There are many wildlife and weather dangers you could be exposed to, especially if you venture out alone.
Safety Tips for Traveling to Alaska
With its enormous size and distinct tourist scene, Alaska provides an exclusive set of obstacles and pitfalls that can ruin your trip or be incredibly dangerous.
Therefore, the following is a list of the top 10 safety tips for traveling to Alaska, including:
- Avoid unsafe areas. When in Anchorage, always check the areas to avoid and do not venture into them during the day or especially at night. The drug issues in the city could make you the victim of a crime.
- Check the weather report before hiking or camping. The weather in Alaska can change at the drop of a hat so it’s important to always check the forecast before hiking into the wilderness. There have been countless incidences over the years where tourists have gone missing in the wild and have never been found. If a squall hits during the winter, you could be snowed into the area or be subjected to an avalanche for weeks
- Covering too much ground in too little time. With Alaska being such a massive state, there is a lot to see. To put it in perspective, it’s a five-hour drive from Anchorage to Denali alone. Many visitors attempt to cover too much ground in too little time, which can leave you exhausted. While driving in Alaska is safe, driving around exhausted at night in the wilderness is not. Plan what you want to do and see in advance and assign a reasonable amount of time to complete each activity. Also, try to stick to one or two regions for exploration so you can enjoy what you’re seeing and remain safe.
- Don’t approach wildlife. While moose, bears, and other wildlife may appear cute, they have been known to charge and attack humans if they feel threatened. Simply observe and take photos from a distance and never attempt to feed them.
- Don’t leave values in parked cars. Keep all valuable items on you when leaving a parked car, even in monitored garages. Take all items out of sight and lock the car before going to your destination.
- Never show your valuables in public. Like in any city, be mindful of your personal belongings. Due to drug-related crimes in Anchorage, never show money or valuable items in public as you could become a victim of opportunity.
- Never travel into the wilderness alone. Never venture alone into the wild as there are many weather and animal threats. Always have at least one travel buddy and register with the local park ranger’s office to give them an idea of where you are headed.
- Pack different clothes for different weather types. Since the weather can change rapidly, you want to be prepared for all types whether out hiking or in the city and doing different daily activities.
- Register with the ranger when camping. When taking a hike or going camping for a few days, register with the local ranger’s office so they know where to find you if there is an incident.
- Stick to campsites. Never camp in random, unknown places. You can look online for the best campsites in the area you are visiting or check with the park ranger’s office on safe places to camp. Going off the beaten path is incredibly dangerous due to weather and wild threats.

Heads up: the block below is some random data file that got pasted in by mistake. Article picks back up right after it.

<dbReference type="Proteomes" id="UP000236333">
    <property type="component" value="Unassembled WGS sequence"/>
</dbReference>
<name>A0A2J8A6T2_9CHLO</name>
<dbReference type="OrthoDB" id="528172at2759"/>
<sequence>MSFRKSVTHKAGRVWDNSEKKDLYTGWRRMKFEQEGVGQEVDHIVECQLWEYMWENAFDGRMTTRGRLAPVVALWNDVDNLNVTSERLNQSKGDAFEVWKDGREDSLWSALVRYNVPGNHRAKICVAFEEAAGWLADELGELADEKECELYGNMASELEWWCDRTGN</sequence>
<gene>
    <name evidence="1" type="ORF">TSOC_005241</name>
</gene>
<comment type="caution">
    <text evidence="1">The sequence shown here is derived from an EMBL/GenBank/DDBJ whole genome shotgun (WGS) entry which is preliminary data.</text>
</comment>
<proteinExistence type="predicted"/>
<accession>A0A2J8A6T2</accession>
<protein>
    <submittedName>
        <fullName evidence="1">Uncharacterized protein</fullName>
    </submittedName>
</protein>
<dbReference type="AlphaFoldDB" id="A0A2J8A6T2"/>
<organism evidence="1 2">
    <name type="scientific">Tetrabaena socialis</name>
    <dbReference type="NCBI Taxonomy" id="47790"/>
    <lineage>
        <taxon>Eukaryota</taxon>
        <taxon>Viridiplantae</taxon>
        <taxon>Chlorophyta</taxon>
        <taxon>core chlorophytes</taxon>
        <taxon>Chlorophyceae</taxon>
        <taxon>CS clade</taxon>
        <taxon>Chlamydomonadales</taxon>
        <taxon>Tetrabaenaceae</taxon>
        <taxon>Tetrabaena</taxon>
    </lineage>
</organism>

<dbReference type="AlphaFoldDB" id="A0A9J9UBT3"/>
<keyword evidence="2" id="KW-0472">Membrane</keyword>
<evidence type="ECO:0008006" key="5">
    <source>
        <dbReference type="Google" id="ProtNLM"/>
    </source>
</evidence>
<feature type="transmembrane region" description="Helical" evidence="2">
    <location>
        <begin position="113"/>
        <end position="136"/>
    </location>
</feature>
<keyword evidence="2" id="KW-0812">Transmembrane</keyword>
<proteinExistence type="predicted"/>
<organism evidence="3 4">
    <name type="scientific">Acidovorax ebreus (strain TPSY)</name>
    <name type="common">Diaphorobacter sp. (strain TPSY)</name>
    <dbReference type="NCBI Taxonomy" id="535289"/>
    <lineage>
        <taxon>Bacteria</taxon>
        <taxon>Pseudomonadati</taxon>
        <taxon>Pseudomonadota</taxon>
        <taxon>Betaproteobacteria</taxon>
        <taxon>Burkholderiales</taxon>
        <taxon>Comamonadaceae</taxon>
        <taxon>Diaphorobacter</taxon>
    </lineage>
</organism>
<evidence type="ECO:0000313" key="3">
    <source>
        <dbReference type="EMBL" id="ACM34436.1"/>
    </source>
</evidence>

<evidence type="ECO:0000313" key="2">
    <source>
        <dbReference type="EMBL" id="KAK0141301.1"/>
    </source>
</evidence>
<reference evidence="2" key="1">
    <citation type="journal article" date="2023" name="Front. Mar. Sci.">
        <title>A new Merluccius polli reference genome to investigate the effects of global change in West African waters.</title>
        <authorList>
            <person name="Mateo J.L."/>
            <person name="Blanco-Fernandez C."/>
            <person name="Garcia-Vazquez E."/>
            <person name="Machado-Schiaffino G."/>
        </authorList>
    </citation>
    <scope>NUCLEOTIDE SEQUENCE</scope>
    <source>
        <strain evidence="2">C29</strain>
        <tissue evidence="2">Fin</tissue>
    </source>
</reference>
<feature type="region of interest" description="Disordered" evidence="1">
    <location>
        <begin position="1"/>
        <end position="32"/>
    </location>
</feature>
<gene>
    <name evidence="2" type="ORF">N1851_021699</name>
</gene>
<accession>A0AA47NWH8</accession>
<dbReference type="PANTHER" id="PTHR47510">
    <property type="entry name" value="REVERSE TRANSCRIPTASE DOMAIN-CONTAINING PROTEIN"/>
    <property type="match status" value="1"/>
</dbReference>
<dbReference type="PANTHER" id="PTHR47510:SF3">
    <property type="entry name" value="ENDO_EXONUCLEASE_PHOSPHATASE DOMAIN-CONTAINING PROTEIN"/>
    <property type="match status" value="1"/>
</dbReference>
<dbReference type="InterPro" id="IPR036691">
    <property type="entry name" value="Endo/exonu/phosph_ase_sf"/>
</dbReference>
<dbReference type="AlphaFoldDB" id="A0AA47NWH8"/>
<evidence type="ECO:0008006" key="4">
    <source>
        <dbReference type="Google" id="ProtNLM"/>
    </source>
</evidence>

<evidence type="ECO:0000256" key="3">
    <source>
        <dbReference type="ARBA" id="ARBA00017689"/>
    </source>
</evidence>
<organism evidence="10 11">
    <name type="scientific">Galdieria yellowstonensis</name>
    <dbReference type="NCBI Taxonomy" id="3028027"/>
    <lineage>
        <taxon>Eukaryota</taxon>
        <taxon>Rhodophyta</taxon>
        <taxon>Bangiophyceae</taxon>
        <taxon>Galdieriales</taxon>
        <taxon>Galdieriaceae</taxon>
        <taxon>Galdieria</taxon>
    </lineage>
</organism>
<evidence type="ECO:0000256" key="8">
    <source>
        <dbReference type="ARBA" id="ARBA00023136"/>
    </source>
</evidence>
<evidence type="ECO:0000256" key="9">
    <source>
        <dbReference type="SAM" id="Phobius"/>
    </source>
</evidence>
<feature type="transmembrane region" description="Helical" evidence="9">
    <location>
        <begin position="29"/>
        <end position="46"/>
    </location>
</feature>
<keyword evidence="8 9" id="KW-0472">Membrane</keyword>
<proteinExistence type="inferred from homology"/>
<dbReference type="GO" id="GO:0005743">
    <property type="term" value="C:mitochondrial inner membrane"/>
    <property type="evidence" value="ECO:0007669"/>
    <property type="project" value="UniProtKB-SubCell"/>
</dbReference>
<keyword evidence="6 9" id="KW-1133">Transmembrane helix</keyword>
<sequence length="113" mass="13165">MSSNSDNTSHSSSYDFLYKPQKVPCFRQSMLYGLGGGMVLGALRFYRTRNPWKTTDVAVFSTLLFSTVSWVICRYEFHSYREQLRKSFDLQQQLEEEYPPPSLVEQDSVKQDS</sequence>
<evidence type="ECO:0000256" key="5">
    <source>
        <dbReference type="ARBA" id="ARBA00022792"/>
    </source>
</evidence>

So... How Safe Is Alaska Really?
Overall, Alaska is a safe place to visit.
However, despite its beauty nestled in the mountains and on the Alaskan coast, Anchorage has a high crime rate.
The primary problems in the city are related to the sale and use of drugs, car and property thefts, and robberies with burglary.
Remember, you are most likely to be the victim of a crime of opportunity, which means if you have money sticking out of your pocket, someone could pickpocket you.
Most reported violent crimes in Anchorage are related to domestic disputes.
Outside of Anchorage in the wilderness, stay away from bears, cubs, and moose.
While some animals may appear to be harmless, they will protect their young from people, and moose can charge when feeling threatened or cornered.
All wildlife is best viewed from a distance to ensure your safety while still feeling connected with nature.
If you follow the general security measures offered by park rangers and the government, do not mess with drug dealers or other shady characters, do not wander in bad neighborhoods alone at night, you will not encounter any problems when visiting Alaska.
The overall risk of visiting this state is low.
How Does Alaska Compare?
Given that Alaska is in the United States, a visa is not required for U.S. citizens and normal visas per country are required for foreign travelers. U.S. citizens require their normal government-issued identification card for flights, cruises, or train rides. Note, train rides from the Pacific Northwest travel through Canada so you must understand the transfer requirements when traveling through.
Like the rest of America, the United States dollar is the main currency. In major cities, you can use Visa, Mastercard, AMEX, and Discover cards, and ATMs are plentiful. In smaller towns, many retailers, bars, and restaurants are cash-only, so it’s best to have some cash on hand.
Most tourists visit Alaska between June and September due to the milder weather without snow. Given the size of the state, the average temperatures vary so it is important to pack accordingly. When considering humidity, temperatures feel mild-to-cold throughout the year but areas in the southern portion of the state can become hot in July and August, so sunscreen could be required.
While there are many small airports throughout the state, Ted Stevens Anchorage International Airport is the largest and most used. Located only five miles southwest of downtown Anchorage, ANC serves around fifty destinations via nonstop flights, including locations in 14 U.S. states and Russia, Iceland, Germany, and Canada.
While Alaska may feel like a foreign country to many Americans, it is still a U.S. state. That means your regular insurance will cover you in the event of an accident. However, given the dangers found in the great outdoors, it is beneficial to get extra insurance for your trip in case of an airlift requirement or other incredibly expensive procedure that your regular insurance may not cover.
Alaska Weather Averages (Temperatures)
Average High/Low Temperature
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Alaska - Safety by City